Q: Do you approach investors first or talent first?

September 12, 2011 by cindy  
Filed under Mail Bag

Q:  Do you approach investors first or talent first?  That is, if you have a script that is fully developed, what is the first phone call you make?

Kelsey (via the Film Method mail bag)

That’s a good question because it can be a bit of a catch 22. It really depends on the topic of the script. For example, the first feature I made was written and directed by a survivor of the Columbine High School shootings.  Because of the topic and the fact that a survivor was directing, we didn’t need actors attached in order to secure funding. The writer/director played that role for us in a way.

If you are going to make a movie that is a bit more typical, it might be about the same topic, but you don’t have a direct relationship to the subject, then you will most likely need talent attached.  This can be really challenging because in order to attach talent, they will require funding most of the time. You see where the catch 22 comes in. This is why it is so important for you as a producer or filmmaker to network and create the relationships within the film community. It can take years to cultivate the types of relationships you need to get someone of name attached to your project, so you should start now. But, I will say this, you NEVER know what an actor or manager is looking for so put your project out there. Start to contact agents at the same time as investors.  If it’s your first film, try to find someone who has done it before so that they can help you navigate the waters.

I wish I could tell you specifically which to go to, but like most things in this process, there is no one-way to do it.  The most important thing is to have a solid business plan, a solid script, passion and perseverance.  It will take a while and it will be bumpy at parts so if you are not 100% thrilled and passionate about the project, not only will the people you’re talking to be able to tell, but there will be nothing to get you through those rough patches.

Q: I am in my last year in Film school and am ready to pursue making a feature…

September 1, 2011 by cindy  
Filed under Mail Bag

Q:  I am in my last year in Film school and am ready to pursue making a feature. I know I need some sort of business plan or from what I recall you saying on the FILM METHOD PODCAST, a summary, to show accountants in order to prepare a professional business plan. Do you have any advice or any contacts to steer me in the right direction? Also, what should I tell lawyers when I approach them with a business plan or questions on how to approach this endeavor? How do I attract investors? and how do I know which ones mean business?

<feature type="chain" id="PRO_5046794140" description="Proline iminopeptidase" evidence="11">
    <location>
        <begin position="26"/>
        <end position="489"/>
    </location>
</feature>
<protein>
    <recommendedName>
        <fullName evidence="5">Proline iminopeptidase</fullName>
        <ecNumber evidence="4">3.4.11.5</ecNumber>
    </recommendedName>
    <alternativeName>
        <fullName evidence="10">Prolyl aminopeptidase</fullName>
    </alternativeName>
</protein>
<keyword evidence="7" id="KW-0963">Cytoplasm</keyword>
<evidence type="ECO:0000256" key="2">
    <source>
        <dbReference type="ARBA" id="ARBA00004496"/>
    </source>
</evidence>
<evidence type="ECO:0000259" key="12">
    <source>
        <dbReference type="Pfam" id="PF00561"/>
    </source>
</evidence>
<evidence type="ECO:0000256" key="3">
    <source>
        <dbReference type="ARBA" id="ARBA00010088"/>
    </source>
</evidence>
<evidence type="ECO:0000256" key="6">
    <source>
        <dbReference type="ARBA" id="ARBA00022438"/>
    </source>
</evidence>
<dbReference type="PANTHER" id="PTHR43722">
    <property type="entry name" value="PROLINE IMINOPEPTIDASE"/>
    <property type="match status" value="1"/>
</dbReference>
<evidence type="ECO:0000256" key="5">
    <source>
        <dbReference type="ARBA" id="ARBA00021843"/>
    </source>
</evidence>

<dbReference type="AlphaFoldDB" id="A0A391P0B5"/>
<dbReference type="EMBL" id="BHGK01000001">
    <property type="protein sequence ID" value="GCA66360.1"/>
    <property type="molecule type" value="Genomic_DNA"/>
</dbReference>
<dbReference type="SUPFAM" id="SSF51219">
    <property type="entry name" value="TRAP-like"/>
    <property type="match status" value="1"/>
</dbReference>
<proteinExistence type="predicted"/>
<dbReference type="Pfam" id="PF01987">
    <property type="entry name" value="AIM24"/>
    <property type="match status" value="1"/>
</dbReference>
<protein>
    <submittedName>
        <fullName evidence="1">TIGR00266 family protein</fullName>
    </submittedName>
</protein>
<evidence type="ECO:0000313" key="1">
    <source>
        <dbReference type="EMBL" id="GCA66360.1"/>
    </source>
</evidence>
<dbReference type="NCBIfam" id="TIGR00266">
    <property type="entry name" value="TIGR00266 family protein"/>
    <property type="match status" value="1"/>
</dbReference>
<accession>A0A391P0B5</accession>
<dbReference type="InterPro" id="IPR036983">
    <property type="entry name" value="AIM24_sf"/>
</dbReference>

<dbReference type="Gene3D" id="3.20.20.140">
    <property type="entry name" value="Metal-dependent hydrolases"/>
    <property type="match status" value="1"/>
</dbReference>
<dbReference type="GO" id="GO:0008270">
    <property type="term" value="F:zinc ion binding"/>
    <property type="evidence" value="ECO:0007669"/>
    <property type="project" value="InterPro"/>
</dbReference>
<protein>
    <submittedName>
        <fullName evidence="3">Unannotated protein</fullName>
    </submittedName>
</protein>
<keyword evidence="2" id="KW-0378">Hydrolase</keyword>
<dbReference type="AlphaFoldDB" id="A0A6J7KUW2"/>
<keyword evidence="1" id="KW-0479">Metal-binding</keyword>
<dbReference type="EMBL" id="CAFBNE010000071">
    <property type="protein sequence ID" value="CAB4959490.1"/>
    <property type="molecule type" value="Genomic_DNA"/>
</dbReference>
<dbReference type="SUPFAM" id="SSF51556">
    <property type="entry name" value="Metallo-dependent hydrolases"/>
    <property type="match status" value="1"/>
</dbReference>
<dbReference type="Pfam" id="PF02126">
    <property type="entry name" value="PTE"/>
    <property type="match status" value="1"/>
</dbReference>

Sherif R. , New York New York

Congratulations on almost being done with film school.  There are a lot of questions so let me break it down.

First, the accountant is not the person who typically prepares a business plan.  That is up to the producers or executive producers.  An accountant MAY help you with a budget, but even that is rare.  Lawyers can prepare what’s called an offering (Jon Cones is amazing at this http://www.johncones.com/index.html) and it is always a good idea to speak with an attorney about your business plan in general and get them to look it over before sending it out.

Some things you might consider putting in a business plan (for film, TV is different) are:

  • Synopsis
  • Treatment
  • Budget Top Sheet
  • Bios of the key players (only put bios that are helpful for investments.  If your cousin is acting in it and not someone who will bring money or fans to the table then leave them out)
  • Any talent attachments that you have (again, if they mean money)
  • Return on Investment tables
  • Any artwork/storyboards/location photos (that bring value to the project, if you are filming in your friends apartment then don’t put photos of it unless it is dynamic)
  • Your plan (if you are going to film in the town you grew up in because your father is the mayor so you can get everything for free, then tell them.  Basically, how are you going to make this film for the budget you have laid out?  Don’t reveal your entire plan, this section should be about a page.  Also, what is your plan for distribution?  Make sure you mention something about where you would like the film to go after it’s completed.  How are you going to complete the film?  These are the types of things that should be in this section.)

These are some things to consider, but every business plan is a little different.  There are some great books on the subject of raising money for film and one of my favorites is by Louise Levison (http://www.moviemoney.com/) and of course Jon Cones (mentioned above).

The last three questions you have cannot be answered without specific knowledge of the process.  Each film is different; therefore, each business plan is different.  The investors are going to be different so how you attract them will be different.  Some key advice for every project you do is…1. Ask as many questions as you need to in order to get an answer that makes sense to you.  2.  Be passionate, but not pushy.  3.  Be prepared.  This is not a quick process.  It’s cliché, but you only have one shot to make a good first impression.  Your business plan is your first impression.  Make sure it reflects you, your project, your passion and your professionalism. You are going to be asking people to fork over their hard earned cash.  Respect that by giving them a plan that is well thought out and well put together.

As for knowing who is for real, that’s a tough one.  I think most people think they can raise money when talking to you about it, but it is a challenging process.  Don’t give up and above all, trust your gut.

Soonami Productions